For the next generation of rockers, the rage and sadness of that post-9/11 world only intensified the devotion of fans in the existing emo scene of Long Island and northern New Jersey, which would break through nationally two years later. By 2003, bands such as Taking Back Sunday, Brand New and My Chemical Romance, who mixed hard-core punk music with emotional lyrics, were on massive national tours and eventually in the Top 10.

Andy Greenwald, columnist at the sports and culture website and author of "Nothing Feels Good: Punk Rock, Teenagers and Emo" (St. Martin's), said that there were many factors that led to the rise of emo from the underground to the mid-'00s mainstream, including the Internet and teenagers' perennial desire to feel connected. "Emo was certainly well-positioned for popularity, for being written about in the context of 9/11," Greenwald said. "There's no doubt that emo would not have reached the level it did without 9/11."

The 9/11 attacks didn't only inspire mainstream movements and grand gestures. There were small, personal changes, as well, like the way people think of Billy Joel's "New York State of Mind" or Enrique Iglesias' "Hero" or U2's "Walk On" in entirely new contexts.

Jay-Z has said he wants to take the 9/11 remembrances a step further -- to turn them into celebrations. In 2009, to commemorate the release of his album "The Blueprint 3," the rap mogul held a concert at Madison Square Garden on Sept. 11 to raise money for the New York Police & Fire Widows' & Children's Benefit Fund.

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"It just felt right to bring it full circle," he said. "Now, it's time to recognize the date and recognize that we can celebrate without forgetting."


Telling 9/11 stories with their lyrics



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Everyone has a 9/11 story. Musicians are no different. Here's a look at how some of them conveyed their stories in their music:

"Where were you when the world stopped turning that September day?

Out in the yard with your wife and children?

Working on some stage in L.A.?

Did you stand there in shock at the site of that black smoke rising against that blue sky?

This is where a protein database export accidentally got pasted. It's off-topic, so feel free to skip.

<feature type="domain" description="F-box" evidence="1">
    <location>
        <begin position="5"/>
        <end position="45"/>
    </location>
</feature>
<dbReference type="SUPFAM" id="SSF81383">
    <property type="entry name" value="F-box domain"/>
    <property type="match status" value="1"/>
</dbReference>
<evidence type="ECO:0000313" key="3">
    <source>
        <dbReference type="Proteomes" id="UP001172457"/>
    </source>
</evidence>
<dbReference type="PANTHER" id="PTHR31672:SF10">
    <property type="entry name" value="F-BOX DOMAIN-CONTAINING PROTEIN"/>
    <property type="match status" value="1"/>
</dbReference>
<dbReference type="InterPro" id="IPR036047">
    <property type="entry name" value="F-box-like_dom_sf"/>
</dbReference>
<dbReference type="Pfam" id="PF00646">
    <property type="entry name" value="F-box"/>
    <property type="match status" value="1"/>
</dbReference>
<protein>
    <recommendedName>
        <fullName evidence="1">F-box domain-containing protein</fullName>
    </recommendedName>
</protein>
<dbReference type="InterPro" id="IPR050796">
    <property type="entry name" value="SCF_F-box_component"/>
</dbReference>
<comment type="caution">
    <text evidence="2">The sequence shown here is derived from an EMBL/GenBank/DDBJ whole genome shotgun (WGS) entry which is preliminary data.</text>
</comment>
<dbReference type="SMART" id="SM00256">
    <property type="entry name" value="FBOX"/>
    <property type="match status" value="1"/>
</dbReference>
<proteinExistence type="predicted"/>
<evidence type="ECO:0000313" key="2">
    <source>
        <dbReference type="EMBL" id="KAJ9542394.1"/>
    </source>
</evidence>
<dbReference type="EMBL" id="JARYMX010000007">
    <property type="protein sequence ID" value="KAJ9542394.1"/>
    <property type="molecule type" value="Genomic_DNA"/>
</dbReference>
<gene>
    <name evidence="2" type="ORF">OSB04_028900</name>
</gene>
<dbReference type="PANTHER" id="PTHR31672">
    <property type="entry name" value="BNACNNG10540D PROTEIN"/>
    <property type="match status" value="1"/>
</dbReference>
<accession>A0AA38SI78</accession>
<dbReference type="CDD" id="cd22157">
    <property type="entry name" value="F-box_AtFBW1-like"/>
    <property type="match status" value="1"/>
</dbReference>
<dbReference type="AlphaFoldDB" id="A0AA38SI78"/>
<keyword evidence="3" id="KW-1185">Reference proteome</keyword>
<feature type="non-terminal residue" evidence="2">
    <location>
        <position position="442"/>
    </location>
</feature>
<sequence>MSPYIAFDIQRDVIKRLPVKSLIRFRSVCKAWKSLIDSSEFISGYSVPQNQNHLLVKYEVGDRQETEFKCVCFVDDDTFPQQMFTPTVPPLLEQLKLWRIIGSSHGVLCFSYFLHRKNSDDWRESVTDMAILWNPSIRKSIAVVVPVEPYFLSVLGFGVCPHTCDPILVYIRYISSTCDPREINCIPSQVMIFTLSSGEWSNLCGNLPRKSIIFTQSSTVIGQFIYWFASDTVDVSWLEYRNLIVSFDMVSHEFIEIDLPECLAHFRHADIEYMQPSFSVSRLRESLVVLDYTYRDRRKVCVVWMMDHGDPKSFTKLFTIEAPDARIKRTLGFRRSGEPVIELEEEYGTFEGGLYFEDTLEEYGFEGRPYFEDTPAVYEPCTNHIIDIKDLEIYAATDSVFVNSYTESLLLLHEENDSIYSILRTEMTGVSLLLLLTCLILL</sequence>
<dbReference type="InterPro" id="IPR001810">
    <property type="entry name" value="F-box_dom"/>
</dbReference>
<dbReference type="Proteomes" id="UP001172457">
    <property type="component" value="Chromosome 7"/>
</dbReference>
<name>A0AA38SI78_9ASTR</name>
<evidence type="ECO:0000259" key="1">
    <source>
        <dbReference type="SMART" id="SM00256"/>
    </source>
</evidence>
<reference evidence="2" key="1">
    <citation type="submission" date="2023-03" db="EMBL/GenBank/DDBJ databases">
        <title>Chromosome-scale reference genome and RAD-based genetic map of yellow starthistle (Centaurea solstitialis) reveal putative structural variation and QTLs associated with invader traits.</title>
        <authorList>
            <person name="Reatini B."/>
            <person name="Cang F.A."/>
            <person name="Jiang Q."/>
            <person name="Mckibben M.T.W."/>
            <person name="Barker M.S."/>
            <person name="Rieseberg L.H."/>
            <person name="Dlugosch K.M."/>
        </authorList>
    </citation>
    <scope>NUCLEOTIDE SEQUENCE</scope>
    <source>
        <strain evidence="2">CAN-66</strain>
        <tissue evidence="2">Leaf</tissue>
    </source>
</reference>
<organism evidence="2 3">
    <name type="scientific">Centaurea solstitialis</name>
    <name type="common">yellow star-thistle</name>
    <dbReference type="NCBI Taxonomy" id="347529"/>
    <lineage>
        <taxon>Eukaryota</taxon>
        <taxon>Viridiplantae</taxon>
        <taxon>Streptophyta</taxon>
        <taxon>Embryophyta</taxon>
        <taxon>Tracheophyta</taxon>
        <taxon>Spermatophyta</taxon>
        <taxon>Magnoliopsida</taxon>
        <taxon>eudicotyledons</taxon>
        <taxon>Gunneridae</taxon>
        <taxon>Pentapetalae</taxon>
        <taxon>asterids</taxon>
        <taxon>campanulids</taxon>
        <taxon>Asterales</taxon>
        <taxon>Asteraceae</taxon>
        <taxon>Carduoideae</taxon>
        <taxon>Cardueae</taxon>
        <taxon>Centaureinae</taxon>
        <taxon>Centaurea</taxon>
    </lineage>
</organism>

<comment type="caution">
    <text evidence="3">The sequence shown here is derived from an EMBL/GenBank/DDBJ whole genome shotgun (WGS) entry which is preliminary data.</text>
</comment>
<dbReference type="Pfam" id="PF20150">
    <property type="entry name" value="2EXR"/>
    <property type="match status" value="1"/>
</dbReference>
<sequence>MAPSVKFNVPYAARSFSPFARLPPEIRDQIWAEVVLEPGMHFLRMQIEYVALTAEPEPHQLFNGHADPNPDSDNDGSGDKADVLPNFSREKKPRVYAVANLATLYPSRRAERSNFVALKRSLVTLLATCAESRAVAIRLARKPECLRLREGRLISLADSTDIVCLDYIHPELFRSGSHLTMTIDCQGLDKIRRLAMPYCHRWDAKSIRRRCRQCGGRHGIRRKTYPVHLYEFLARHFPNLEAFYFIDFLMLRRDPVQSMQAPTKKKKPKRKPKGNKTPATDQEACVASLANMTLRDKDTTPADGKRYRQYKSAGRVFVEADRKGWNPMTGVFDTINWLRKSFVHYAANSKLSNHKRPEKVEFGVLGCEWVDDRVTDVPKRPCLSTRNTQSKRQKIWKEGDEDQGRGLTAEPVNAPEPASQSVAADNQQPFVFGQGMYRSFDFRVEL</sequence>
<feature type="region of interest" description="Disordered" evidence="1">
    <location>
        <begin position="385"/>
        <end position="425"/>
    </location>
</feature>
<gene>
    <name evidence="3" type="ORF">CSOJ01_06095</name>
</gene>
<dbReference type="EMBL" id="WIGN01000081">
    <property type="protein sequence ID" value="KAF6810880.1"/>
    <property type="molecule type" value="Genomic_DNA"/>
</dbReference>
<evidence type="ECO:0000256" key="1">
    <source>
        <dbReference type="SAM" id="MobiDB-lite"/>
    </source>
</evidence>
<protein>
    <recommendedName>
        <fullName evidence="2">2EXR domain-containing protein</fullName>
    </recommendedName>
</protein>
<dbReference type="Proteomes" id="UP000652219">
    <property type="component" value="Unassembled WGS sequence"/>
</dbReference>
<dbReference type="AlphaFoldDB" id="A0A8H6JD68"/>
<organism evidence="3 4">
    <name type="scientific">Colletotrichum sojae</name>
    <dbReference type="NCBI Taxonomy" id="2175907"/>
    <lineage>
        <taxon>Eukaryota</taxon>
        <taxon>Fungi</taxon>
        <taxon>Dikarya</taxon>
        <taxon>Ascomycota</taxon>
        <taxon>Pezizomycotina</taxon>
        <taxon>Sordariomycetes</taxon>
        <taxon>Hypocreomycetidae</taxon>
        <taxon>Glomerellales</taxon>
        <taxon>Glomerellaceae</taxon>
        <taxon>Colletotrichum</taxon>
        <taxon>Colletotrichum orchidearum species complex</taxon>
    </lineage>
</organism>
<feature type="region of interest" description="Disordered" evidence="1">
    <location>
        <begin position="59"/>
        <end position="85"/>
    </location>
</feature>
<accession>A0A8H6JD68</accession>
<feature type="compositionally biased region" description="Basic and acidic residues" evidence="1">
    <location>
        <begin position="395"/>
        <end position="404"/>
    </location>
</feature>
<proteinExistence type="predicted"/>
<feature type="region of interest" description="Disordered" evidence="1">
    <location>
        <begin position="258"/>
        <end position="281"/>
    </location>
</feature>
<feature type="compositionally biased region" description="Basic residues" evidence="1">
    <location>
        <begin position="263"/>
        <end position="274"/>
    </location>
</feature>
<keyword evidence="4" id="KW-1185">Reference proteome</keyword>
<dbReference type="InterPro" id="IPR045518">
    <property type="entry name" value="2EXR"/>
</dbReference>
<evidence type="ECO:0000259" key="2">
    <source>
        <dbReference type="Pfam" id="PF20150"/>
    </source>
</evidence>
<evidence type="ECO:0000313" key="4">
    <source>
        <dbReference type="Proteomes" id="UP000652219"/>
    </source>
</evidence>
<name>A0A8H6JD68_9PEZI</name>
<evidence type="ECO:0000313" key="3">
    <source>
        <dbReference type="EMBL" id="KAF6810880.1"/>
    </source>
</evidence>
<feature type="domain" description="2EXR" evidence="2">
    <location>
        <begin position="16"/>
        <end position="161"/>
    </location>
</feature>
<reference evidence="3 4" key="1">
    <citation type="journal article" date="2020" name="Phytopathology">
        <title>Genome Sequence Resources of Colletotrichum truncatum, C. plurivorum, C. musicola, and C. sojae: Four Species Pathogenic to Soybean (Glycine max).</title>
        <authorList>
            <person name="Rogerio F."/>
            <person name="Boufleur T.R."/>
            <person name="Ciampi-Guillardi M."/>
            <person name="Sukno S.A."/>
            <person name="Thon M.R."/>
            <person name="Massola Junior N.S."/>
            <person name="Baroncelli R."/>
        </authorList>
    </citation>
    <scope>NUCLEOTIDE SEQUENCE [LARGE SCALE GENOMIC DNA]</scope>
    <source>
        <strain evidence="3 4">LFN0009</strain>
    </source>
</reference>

Did you shout out in anger in fear for your neighbor?

Or did you just sit down and cry?"

-- Alan Jackson, "Where Were You (When the World Stopped Turning)"


"I know I said I love you

I know you know it's true

I got to put the phone down and do what we got to do

One's standing in the aisle way

Two more at the door

We got to get inside there before they kill some more

Time is runnin' out, let's roll."

-- Neil Young, "Let's Roll"


"Sky of blackness and sorrow (a dream of life)

Sky of love, sky of tears

(a dream of life)

Sky of glory and sadness

(a dream of life)

Sky of mercy, sky of fear

(a dream of life)

Sky of memory and shadow (a dream of life)

Your burnin' wind fills my arms tonight

Sky of longing and emptiness (a dream of life)

Sky of fullness, sky of blessed life (a dream of life)"

-- Bruce Springsteen, "The Rising"


"Why did Bush knock down the towers?

Why you around them cowards?"

-- Jadakiss, "Why?"


"Through the darkest night, see the light shine bright /

When heroes fall, in love or war, they live forever"

-- Cher, "Song for the Lonely"


A Seaford songwriter with a message




You didn't need to be an international superstar to make a difference after 9/11. Seaford singer-songwriter Gerald Bair says he wrote the song "This Changed Everything" for himself, finishing it in time for a memorial service two days after learning his friend FDNY Battalion Chief John Moran had been killed in the attacks.

"It helped me cope to write about my feelings," said Bair, who turned the song into a fundraiser for the Rockaway Tribute Park, built as a memorial to those who died on 9/11, and has re-released the song on iTunes this month to raise more money. "It was great that something that was healing for me became useful to so many others. I think people help other people cope. I'm not sure that songwriters and musicians can really help more than anyone else, but we can provide the music that helps bring people together."